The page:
“In this place I am minded to build a glorious temple to be an oracle for men, and here they will always bring perfect hecatombs, both they who dwell in rich Peloponnesus and the men of Europe and from all the wave-washed isles, coming to question me. And I will deliver to them all counsel that cannot fail, answering them in my rich temple”.
Homeric Hymn to Pythian Apollo
According to one of the Homeric Hymns to Apollo, the god was born on the island of Delos in Cyclades. He was looking for a place to settle until finally he arrived at Mount Parnassus. There are many and different mythological interpretations about Apollo choosing Delphi. According to one, the site was dedicated to Mother Earth (Gaia) and was guarded by the terrible serpent Python, who was later killed by Apollo. Another aspect supports that Apollo's sanctuary was built by Cretans who arrived at the port of Delphi, accompanied by the god in the form of a dolphin. This myth survived in plays presented during the various Delphic festivals, such as the famous Pythia, which celebrated the death of Python and comprised musical and athletic competitions.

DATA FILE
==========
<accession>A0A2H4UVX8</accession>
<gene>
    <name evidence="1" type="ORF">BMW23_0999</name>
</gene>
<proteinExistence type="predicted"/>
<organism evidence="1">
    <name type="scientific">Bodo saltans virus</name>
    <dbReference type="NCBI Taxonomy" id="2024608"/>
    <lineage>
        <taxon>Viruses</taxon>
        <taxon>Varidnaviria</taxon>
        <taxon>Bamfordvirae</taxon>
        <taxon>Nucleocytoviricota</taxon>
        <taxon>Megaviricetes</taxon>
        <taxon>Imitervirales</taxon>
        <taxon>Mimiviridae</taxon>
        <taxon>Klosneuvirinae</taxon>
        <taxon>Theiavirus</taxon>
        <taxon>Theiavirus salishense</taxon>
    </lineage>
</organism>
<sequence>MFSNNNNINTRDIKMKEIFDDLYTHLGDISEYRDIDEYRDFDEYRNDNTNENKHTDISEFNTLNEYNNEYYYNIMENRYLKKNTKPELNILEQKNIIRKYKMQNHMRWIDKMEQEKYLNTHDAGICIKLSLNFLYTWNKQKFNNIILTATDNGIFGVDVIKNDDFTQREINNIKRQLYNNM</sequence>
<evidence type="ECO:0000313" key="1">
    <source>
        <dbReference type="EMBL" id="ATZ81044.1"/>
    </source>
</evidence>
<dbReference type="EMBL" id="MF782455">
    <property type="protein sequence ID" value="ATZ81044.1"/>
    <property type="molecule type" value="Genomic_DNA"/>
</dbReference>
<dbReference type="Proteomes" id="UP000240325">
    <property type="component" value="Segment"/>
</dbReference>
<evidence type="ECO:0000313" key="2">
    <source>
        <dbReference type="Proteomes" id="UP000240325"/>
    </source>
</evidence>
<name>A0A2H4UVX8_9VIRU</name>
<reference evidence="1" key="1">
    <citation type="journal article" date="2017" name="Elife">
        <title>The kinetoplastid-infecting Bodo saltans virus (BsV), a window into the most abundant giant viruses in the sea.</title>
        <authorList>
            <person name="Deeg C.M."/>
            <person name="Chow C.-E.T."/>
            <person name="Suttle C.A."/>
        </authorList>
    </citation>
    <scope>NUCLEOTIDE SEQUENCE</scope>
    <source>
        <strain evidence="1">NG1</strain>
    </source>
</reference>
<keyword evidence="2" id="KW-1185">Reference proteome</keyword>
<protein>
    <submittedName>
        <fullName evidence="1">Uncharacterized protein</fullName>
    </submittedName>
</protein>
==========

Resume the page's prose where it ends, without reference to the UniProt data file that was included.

The Temple of Apollo at Delphi was probably the most magnificent structure on the site and dominates the temenos from its central position. This is where the statues and other offerings to the god were kept. Also, here was the “chresmographeion”, or archive, destroyed in 373 BC, which contained the lists of victors of the Pythian games. Tradition has it that the first temple of Apollo was a hut made of laurel tree branches; the second one was made of wax and bees' wings; the third one was made of bronze; and the fourth one was made of poros stone by the mythical architects Trophonius and Agamedes with the aid of Apollo around the 7th c. B.C. It was rebuilt after a fire in the 6th c. B.C.. and was named the "Temple of Alcmeonidae" This temple was also of the Doric order and had 6 columns at the front, and 15 columns at the sides. This temple was rebuilt again for the third time by the architects Spintharos, Xenodoros, and Agathon after a huge earthquake. The cella was divided into three naves by two colonnades of eight Ionic columns each. The divination ceremony took place in the adyton, or inner shrine, an underground chamber where only the priests interpreting Pythia's words had access. The sculptures that adorned its pediment were the creation of Athenian sculptors Praxias and Androsthenes. Little is known of the arrangement of the temple's interior; ancient writers mention that the walls of the pronaos were inscribed with aphorisms of the seven sages, such as 'know thyself', 'everything in moderation' and the letter E. There was a bronze effigy of Homer and an altar of Poseidon, and, in the «adyton», a statue of Apollo and the «omphalos».